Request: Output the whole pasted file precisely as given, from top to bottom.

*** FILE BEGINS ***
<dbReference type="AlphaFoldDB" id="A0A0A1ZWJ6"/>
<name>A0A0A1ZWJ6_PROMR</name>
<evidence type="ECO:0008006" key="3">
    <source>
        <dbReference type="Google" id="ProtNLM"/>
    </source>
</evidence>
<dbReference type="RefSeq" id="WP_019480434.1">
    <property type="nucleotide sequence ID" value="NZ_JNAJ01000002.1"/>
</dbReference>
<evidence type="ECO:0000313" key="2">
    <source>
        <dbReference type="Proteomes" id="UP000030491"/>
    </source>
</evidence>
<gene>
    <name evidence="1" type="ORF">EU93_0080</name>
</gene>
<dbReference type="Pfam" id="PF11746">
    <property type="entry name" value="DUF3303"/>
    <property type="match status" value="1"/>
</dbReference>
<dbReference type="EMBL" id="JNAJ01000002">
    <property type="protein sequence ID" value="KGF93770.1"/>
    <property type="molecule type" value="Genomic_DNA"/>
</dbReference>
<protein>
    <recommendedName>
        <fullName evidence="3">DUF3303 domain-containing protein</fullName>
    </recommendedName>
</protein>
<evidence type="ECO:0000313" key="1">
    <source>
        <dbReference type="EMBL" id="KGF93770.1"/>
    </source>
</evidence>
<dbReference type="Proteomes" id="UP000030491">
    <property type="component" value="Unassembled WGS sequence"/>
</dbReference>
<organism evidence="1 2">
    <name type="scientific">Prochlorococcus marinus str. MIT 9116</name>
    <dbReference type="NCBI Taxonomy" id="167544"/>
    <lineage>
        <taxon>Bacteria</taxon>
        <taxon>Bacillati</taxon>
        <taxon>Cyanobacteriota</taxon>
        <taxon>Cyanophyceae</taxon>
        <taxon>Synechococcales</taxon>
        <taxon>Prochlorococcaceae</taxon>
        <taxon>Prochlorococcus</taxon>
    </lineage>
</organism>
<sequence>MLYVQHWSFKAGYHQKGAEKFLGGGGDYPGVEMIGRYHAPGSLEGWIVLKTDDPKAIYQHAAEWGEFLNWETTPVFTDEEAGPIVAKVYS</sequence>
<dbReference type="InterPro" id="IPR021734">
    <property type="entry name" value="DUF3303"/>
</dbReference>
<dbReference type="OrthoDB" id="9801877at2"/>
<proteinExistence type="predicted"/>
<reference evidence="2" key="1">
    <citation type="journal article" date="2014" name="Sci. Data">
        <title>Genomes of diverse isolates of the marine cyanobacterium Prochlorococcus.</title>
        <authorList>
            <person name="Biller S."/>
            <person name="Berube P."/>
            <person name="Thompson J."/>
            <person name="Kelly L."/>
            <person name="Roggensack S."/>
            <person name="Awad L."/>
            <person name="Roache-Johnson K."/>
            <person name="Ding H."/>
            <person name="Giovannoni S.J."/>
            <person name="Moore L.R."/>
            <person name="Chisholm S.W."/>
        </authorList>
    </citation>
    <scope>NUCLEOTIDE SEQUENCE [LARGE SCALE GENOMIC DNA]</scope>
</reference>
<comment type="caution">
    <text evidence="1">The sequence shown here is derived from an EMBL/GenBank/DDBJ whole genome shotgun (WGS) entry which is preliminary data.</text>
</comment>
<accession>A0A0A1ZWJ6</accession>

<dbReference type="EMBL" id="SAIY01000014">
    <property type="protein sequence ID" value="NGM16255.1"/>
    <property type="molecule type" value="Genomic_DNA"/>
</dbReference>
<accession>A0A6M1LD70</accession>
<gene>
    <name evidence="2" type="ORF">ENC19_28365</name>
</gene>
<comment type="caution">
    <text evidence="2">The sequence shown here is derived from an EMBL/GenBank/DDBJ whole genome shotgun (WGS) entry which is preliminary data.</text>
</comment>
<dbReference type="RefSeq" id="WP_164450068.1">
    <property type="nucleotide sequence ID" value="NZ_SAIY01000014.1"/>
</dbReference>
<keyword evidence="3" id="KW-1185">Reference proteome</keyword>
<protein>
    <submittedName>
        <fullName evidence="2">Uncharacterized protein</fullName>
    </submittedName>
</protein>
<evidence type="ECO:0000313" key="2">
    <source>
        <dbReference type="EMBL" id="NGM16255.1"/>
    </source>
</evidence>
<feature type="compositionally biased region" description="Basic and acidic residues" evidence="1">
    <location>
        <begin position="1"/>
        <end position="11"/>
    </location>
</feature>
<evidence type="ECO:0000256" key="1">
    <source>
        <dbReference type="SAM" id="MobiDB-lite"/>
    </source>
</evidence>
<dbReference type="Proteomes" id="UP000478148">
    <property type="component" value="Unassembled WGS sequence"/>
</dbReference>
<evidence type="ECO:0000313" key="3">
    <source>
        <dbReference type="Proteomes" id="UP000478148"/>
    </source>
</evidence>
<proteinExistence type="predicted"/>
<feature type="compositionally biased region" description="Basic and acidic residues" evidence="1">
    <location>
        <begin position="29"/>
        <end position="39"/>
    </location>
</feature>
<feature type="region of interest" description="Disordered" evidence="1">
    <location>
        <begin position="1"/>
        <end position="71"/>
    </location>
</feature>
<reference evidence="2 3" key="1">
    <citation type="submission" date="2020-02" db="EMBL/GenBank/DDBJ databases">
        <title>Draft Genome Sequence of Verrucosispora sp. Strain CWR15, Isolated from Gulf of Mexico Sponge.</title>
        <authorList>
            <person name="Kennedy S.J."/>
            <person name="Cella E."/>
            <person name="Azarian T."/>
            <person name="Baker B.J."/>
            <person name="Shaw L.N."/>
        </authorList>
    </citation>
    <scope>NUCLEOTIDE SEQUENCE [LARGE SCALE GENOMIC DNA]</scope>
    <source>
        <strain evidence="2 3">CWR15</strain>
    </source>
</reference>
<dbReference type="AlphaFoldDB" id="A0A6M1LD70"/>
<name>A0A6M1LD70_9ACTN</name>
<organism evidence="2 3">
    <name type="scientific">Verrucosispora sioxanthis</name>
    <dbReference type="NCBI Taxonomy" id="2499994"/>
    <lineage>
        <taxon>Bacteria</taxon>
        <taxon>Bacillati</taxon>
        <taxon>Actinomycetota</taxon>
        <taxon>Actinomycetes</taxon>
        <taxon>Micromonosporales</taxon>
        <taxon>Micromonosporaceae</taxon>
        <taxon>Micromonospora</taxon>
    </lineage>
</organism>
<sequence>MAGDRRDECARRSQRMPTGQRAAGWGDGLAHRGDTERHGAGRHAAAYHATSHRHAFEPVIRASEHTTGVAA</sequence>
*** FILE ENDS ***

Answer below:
<dbReference type="AlphaFoldDB" id="A0A0A1ZWJ6"/>
<name>A0A0A1ZWJ6_PROMR</name>
<evidence type="ECO:0008006" key="3">
    <source>
        <dbReference type="Google" id="ProtNLM"/>
    </source>
</evidence>
<dbReference type="RefSeq" id="WP_019480434.1">
    <property type="nucleotide sequence ID" value="NZ_JNAJ01000002.1"/>
</dbReference>
<evidence type="ECO:0000313" key="2">
    <source>
        <dbReference type="Proteomes" id="UP000030491"/>
    </source>
</evidence>
<gene>
    <name evidence="1" type="ORF">EU93_0080</name>
</gene>
<dbReference type="Pfam" id="PF11746">
    <property type="entry name" value="DUF3303"/>
    <property type="match status" value="1"/>
</dbReference>
<dbReference type="EMBL" id="JNAJ01000002">
    <property type="protein sequence ID" value="KGF93770.1"/>
    <property type="molecule type" value="Genomic_DNA"/>
</dbReference>
<protein>
    <recommendedName>
        <fullName evidence="3">DUF3303 domain-containing protein</fullName>
    </recommendedName>
</protein>
<evidence type="ECO:0000313" key="1">
    <source>
        <dbReference type="EMBL" id="KGF93770.1"/>
    </source>
</evidence>
<dbReference type="Proteomes" id="UP000030491">
    <property type="component" value="Unassembled WGS sequence"/>
</dbReference>
<organism evidence="1 2">
    <name type="scientific">Prochlorococcus marinus str. MIT 9116</name>
    <dbReference type="NCBI Taxonomy" id="167544"/>
    <lineage>
        <taxon>Bacteria</taxon>
        <taxon>Bacillati</taxon>
        <taxon>Cyanobacteriota</taxon>
        <taxon>Cyanophyceae</taxon>
        <taxon>Synechococcales</taxon>
        <taxon>Prochlorococcaceae</taxon>
        <taxon>Prochlorococcus</taxon>
    </lineage>
</organism>
<sequence>MLYVQHWSFKAGYHQKGAEKFLGGGGDYPGVEMIGRYHAPGSLEGWIVLKTDDPKAIYQHAAEWGEFLNWETTPVFTDEEAGPIVAKVYS</sequence>
<dbReference type="InterPro" id="IPR021734">
    <property type="entry name" value="DUF3303"/>
</dbReference>
<dbReference type="OrthoDB" id="9801877at2"/>
<proteinExistence type="predicted"/>
<reference evidence="2" key="1">
    <citation type="journal article" date="2014" name="Sci. Data">
        <title>Genomes of diverse isolates of the marine cyanobacterium Prochlorococcus.</title>
        <authorList>
            <person name="Biller S."/>
            <person name="Berube P."/>
            <person name="Thompson J."/>
            <person name="Kelly L."/>
            <person name="Roggensack S."/>
            <person name="Awad L."/>
            <person name="Roache-Johnson K."/>
            <person name="Ding H."/>
            <person name="Giovannoni S.J."/>
            <person name="Moore L.R."/>
            <person name="Chisholm S.W."/>
        </authorList>
    </citation>
    <scope>NUCLEOTIDE SEQUENCE [LARGE SCALE GENOMIC DNA]</scope>
</reference>
<comment type="caution">
    <text evidence="1">The sequence shown here is derived from an EMBL/GenBank/DDBJ whole genome shotgun (WGS) entry which is preliminary data.</text>
</comment>
<accession>A0A0A1ZWJ6</accession>

<dbReference type="EMBL" id="SAIY01000014">
    <property type="protein sequence ID" value="NGM16255.1"/>
    <property type="molecule type" value="Genomic_DNA"/>
</dbReference>
<accession>A0A6M1LD70</accession>
<gene>
    <name evidence="2" type="ORF">ENC19_28365</name>
</gene>
<comment type="caution">
    <text evidence="2">The sequence shown here is derived from an EMBL/GenBank/DDBJ whole genome shotgun (WGS) entry which is preliminary data.</text>
</comment>
<dbReference type="RefSeq" id="WP_164450068.1">
    <property type="nucleotide sequence ID" value="NZ_SAIY01000014.1"/>
</dbReference>
<keyword evidence="3" id="KW-1185">Reference proteome</keyword>
<protein>
    <submittedName>
        <fullName evidence="2">Uncharacterized protein</fullName>
    </submittedName>
</protein>
<evidence type="ECO:0000313" key="2">
    <source>
        <dbReference type="EMBL" id="NGM16255.1"/>
    </source>
</evidence>
<feature type="compositionally biased region" description="Basic and acidic residues" evidence="1">
    <location>
        <begin position="1"/>
        <end position="11"/>
    </location>
</feature>
<evidence type="ECO:0000256" key="1">
    <source>
        <dbReference type="SAM" id="MobiDB-lite"/>
    </source>
</evidence>
<dbReference type="Proteomes" id="UP000478148">
    <property type="component" value="Unassembled WGS sequence"/>
</dbReference>
<evidence type="ECO:0000313" key="3">
    <source>
        <dbReference type="Proteomes" id="UP000478148"/>
    </source>
</evidence>
<proteinExistence type="predicted"/>
<feature type="compositionally biased region" description="Basic and acidic residues" evidence="1">
    <location>
        <begin position="29"/>
        <end position="39"/>
    </location>
</feature>
<feature type="region of interest" description="Disordered" evidence="1">
    <location>
        <begin position="1"/>
        <end position="71"/>
    </location>
</feature>
<reference evidence="2 3" key="1">
    <citation type="submission" date="2020-02" db="EMBL/GenBank/DDBJ databases">
        <title>Draft Genome Sequence of Verrucosispora sp. Strain CWR15, Isolated from Gulf of Mexico Sponge.</title>
        <authorList>
            <person name="Kennedy S.J."/>
            <person name="Cella E."/>
            <person name="Azarian T."/>
            <person name="Baker B.J."/>
            <person name="Shaw L.N."/>
        </authorList>
    </citation>
    <scope>NUCLEOTIDE SEQUENCE [LARGE SCALE GENOMIC DNA]</scope>
    <source>
        <strain evidence="2 3">CWR15</strain>
    </source>
</reference>
<dbReference type="AlphaFoldDB" id="A0A6M1LD70"/>
<name>A0A6M1LD70_9ACTN</name>
<organism evidence="2 3">
    <name type="scientific">Verrucosispora sioxanthis</name>
    <dbReference type="NCBI Taxonomy" id="2499994"/>
    <lineage>
        <taxon>Bacteria</taxon>
        <taxon>Bacillati</taxon>
        <taxon>Actinomycetota</taxon>
        <taxon>Actinomycetes</taxon>
        <taxon>Micromonosporales</taxon>
        <taxon>Micromonosporaceae</taxon>
        <taxon>Micromonospora</taxon>
    </lineage>
</organism>
<sequence>MAGDRRDECARRSQRMPTGQRAAGWGDGLAHRGDTERHGAGRHAAAYHATSHRHAFEPVIRASEHTTGVAA</sequence>